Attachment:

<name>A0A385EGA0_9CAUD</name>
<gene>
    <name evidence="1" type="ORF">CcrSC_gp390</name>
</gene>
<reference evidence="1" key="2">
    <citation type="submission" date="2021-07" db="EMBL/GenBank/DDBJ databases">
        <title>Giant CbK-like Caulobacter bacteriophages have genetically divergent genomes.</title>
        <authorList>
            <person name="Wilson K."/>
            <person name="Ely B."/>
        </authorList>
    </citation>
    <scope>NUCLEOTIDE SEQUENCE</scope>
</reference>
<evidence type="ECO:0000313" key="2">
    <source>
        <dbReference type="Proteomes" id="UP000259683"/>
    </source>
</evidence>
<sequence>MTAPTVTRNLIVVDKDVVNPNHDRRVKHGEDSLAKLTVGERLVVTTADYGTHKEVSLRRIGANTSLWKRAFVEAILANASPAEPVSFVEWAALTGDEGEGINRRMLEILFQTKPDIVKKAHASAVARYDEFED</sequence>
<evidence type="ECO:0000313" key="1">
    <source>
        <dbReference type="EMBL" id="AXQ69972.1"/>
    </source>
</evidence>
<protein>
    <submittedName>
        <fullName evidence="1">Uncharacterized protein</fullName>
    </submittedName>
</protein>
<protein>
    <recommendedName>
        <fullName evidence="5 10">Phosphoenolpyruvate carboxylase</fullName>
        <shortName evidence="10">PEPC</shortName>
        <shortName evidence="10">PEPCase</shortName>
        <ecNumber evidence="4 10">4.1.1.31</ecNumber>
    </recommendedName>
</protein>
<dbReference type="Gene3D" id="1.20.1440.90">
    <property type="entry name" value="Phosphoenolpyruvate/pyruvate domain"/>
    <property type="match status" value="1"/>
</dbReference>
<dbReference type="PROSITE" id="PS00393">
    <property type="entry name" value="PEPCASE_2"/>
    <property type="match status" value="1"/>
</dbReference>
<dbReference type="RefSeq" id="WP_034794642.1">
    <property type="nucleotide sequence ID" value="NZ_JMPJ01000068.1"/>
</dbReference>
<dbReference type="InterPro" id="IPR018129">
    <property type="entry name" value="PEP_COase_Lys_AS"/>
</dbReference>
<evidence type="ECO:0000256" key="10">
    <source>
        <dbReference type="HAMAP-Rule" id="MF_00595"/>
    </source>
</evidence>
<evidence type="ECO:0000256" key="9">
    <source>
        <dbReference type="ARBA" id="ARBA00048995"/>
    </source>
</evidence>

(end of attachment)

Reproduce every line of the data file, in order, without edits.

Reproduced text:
<name>A0A385EGA0_9CAUD</name>
<gene>
    <name evidence="1" type="ORF">CcrSC_gp390</name>
</gene>
<reference evidence="1" key="2">
    <citation type="submission" date="2021-07" db="EMBL/GenBank/DDBJ databases">
        <title>Giant CbK-like Caulobacter bacteriophages have genetically divergent genomes.</title>
        <authorList>
            <person name="Wilson K."/>
            <person name="Ely B."/>
        </authorList>
    </citation>
    <scope>NUCLEOTIDE SEQUENCE</scope>
</reference>
<evidence type="ECO:0000313" key="2">
    <source>
        <dbReference type="Proteomes" id="UP000259683"/>
    </source>
</evidence>
<sequence>MTAPTVTRNLIVVDKDVVNPNHDRRVKHGEDSLAKLTVGERLVVTTADYGTHKEVSLRRIGANTSLWKRAFVEAILANASPAEPVSFVEWAALTGDEGEGINRRMLEILFQTKPDIVKKAHASAVARYDEFED</sequence>
<evidence type="ECO:0000313" key="1">
    <source>
        <dbReference type="EMBL" id="AXQ69972.1"/>
    </source>
</evidence>
<protein>
    <submittedName>
        <fullName evidence="1">Uncharacterized protein</fullName>
    </submittedName>
</protein>
<protein>
    <recommendedName>
        <fullName evidence="5 10">Phosphoenolpyruvate carboxylase</fullName>
        <shortName evidence="10">PEPC</shortName>
        <shortName evidence="10">PEPCase</shortName>
        <ecNumber evidence="4 10">4.1.1.31</ecNumber>
    </recommendedName>
</protein>
<dbReference type="Gene3D" id="1.20.1440.90">
    <property type="entry name" value="Phosphoenolpyruvate/pyruvate domain"/>
    <property type="match status" value="1"/>
</dbReference>
<dbReference type="PROSITE" id="PS00393">
    <property type="entry name" value="PEPCASE_2"/>
    <property type="match status" value="1"/>
</dbReference>
<dbReference type="RefSeq" id="WP_034794642.1">
    <property type="nucleotide sequence ID" value="NZ_JMPJ01000068.1"/>
</dbReference>
<dbReference type="InterPro" id="IPR018129">
    <property type="entry name" value="PEP_COase_Lys_AS"/>
</dbReference>
<evidence type="ECO:0000256" key="10">
    <source>
        <dbReference type="HAMAP-Rule" id="MF_00595"/>
    </source>
</evidence>
<evidence type="ECO:0000256" key="9">
    <source>
        <dbReference type="ARBA" id="ARBA00048995"/>
    </source>
</evidence>